Neidio i'r prif gynnwy

Preventing and Managing Delirium

Delirium is the term used to describe an acute confusional state that is characterised by disturbances in consciousness, altered cognition and has a fluctuating course. It generally develops over 1-2 days and can be present at the time of a person’s hospital admission. It can also develop at anytime during  a hospital admission

Who is at risk of having delirium?

All hospital in patients are at risk of developing delirium. However the greatest risk is in elderly patients, patients with pre existing cognitive impairment, patients with hip fractures and patients with a severe illness including ITU patients.

What is not delirium?

Dementia is not delirium. However at the time of admission it may be difficult to distinguish this. In such a situation the person should be managed as having delirium.

Why is it important to detect it?

Delirium is associated with poor outcomes. People who develop delirium tend to have:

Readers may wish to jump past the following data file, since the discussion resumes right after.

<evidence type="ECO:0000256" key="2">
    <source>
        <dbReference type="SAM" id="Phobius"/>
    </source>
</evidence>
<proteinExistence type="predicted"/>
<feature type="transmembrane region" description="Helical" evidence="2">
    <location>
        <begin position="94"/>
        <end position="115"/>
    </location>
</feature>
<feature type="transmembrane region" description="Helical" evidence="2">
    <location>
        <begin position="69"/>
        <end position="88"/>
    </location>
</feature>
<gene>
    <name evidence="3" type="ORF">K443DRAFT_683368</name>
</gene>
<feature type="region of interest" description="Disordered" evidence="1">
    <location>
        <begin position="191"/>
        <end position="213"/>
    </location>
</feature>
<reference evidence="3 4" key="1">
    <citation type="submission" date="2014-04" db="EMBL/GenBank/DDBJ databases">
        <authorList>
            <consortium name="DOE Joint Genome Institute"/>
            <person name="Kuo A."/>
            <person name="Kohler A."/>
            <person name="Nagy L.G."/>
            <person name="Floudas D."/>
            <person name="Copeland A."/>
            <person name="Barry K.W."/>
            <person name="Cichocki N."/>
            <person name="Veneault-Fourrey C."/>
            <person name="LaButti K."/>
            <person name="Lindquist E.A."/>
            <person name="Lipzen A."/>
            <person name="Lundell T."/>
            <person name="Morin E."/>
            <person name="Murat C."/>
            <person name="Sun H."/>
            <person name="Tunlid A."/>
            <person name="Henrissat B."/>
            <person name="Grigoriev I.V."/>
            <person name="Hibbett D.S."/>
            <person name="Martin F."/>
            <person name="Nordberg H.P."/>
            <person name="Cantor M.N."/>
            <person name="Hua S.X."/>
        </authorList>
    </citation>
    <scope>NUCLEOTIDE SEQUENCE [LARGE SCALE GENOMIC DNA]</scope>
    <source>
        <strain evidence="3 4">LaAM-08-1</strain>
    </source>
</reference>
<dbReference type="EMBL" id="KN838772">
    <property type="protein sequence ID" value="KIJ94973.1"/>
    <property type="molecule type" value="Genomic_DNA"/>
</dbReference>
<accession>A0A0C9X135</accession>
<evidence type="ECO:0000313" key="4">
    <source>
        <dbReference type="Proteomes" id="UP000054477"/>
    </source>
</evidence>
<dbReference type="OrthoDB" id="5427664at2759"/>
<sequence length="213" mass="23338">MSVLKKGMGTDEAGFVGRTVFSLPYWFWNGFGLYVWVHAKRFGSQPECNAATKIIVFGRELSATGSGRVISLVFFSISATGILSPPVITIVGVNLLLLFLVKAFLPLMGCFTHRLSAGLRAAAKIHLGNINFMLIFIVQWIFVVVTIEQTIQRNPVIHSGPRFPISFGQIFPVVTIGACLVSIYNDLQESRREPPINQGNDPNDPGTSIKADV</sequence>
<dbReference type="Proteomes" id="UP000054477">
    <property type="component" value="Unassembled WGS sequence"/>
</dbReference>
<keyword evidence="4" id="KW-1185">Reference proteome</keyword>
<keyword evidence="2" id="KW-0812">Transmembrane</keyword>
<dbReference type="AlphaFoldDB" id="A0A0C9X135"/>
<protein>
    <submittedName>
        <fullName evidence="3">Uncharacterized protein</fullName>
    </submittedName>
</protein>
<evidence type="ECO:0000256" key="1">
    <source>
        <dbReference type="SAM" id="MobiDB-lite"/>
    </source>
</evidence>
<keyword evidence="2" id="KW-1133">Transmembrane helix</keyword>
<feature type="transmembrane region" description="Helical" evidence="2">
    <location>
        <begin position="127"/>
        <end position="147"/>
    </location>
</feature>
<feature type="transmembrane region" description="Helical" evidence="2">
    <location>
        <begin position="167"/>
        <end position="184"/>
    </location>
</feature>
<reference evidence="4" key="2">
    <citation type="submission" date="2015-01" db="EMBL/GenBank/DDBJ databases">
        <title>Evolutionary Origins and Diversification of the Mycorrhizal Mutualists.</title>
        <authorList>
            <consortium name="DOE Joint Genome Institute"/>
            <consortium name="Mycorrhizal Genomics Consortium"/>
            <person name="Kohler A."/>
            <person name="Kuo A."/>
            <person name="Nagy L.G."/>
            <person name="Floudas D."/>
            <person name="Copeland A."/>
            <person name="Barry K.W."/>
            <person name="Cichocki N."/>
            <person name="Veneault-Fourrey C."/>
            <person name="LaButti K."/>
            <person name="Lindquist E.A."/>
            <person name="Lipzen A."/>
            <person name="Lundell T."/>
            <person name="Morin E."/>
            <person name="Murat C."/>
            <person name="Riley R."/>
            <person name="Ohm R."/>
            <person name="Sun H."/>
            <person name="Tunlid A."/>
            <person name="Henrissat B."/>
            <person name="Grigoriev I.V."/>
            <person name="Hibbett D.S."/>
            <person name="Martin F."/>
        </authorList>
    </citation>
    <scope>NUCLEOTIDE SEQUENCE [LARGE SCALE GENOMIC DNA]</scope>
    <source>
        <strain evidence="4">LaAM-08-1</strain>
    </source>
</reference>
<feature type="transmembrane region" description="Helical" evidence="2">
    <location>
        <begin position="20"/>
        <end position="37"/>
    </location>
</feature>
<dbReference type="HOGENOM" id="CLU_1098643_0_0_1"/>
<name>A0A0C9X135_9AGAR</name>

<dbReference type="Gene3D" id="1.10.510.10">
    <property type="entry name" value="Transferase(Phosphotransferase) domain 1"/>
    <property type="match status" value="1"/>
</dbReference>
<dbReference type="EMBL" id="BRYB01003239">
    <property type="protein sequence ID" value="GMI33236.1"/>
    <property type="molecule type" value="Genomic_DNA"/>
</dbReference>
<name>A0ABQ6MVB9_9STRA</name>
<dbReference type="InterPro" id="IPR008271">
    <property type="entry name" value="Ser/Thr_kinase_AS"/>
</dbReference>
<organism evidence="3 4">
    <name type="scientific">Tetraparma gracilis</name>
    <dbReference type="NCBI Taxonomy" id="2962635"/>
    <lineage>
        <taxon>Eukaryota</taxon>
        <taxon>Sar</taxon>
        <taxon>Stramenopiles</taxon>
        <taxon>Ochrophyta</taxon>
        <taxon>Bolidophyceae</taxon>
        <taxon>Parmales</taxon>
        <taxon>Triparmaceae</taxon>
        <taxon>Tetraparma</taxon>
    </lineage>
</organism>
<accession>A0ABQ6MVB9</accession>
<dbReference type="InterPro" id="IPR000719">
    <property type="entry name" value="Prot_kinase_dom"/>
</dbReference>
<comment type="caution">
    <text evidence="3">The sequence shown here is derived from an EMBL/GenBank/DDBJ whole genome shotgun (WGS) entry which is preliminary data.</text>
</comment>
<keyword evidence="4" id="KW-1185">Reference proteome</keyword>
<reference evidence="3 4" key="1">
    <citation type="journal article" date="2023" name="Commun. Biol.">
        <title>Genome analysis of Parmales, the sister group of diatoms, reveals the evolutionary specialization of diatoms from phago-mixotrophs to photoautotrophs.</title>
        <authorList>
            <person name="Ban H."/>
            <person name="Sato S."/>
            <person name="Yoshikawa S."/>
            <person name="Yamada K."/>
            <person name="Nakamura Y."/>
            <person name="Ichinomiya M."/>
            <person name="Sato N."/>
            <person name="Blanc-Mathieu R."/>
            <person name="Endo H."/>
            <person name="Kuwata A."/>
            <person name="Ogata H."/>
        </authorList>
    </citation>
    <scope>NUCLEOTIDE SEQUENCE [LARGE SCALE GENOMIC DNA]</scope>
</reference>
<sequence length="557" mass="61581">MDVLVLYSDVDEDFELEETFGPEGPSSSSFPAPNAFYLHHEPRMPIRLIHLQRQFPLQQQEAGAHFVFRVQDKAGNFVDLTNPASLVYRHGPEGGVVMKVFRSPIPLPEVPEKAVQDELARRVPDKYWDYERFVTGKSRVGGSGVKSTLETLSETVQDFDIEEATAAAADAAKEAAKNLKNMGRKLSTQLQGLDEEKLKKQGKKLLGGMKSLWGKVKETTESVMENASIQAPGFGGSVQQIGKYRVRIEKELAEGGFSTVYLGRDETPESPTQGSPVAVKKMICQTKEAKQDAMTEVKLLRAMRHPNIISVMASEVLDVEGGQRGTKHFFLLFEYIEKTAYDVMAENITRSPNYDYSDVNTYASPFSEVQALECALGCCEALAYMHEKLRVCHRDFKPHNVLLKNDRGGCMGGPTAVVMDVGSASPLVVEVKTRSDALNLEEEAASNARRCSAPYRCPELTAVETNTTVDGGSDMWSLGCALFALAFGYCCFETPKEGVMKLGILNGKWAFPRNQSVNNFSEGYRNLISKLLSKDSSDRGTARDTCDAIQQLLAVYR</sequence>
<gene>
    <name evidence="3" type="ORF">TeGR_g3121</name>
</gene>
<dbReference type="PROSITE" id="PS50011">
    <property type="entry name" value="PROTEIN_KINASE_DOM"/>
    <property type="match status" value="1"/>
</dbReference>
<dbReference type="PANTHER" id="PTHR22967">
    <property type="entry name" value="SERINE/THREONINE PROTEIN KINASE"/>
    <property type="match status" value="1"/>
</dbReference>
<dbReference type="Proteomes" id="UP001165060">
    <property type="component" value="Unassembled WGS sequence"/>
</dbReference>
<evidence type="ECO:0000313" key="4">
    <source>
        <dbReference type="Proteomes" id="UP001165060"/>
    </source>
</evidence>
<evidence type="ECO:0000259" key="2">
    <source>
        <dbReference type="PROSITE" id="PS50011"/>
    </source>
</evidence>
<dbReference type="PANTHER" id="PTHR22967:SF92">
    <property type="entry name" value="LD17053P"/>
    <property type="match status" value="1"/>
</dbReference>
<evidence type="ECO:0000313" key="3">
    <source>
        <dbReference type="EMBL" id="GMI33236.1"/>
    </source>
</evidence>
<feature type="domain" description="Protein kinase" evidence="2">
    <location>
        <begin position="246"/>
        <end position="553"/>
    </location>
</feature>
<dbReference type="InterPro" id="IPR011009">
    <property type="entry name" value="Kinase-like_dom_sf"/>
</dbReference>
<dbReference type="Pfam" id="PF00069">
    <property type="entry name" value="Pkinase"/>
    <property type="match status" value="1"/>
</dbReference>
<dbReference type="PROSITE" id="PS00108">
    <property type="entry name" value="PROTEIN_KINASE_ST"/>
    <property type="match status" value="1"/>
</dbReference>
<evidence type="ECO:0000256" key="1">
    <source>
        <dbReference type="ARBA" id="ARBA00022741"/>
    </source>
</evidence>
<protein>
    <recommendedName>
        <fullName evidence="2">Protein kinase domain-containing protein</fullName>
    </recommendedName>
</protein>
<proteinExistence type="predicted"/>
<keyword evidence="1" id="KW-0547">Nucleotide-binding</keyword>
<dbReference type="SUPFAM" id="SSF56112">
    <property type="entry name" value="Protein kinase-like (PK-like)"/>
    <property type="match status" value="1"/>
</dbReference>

• A longer period of stay in hospital
  • Increased risk of hospital acquired infections
  • Increased risk of developing dementia
  • Increased risk of complications such as falls and pressure sores
  • Increased risk to needing long term care placement
  • Increased risk of death.

How do you prevent it?

It is important to identify and treat delirium early. At the time of admission all patients should be assessed for the presence of delirium. This should take into account those people who are at an increased risk i.e. people over the age of 65 years, patients with a pre existing dementia, hip fracture patients and patients with a severe illness.

How do you manage it?

The management of delirium depends on the cause. Staff can follow this pathway and checklist to appropriately manage patients.

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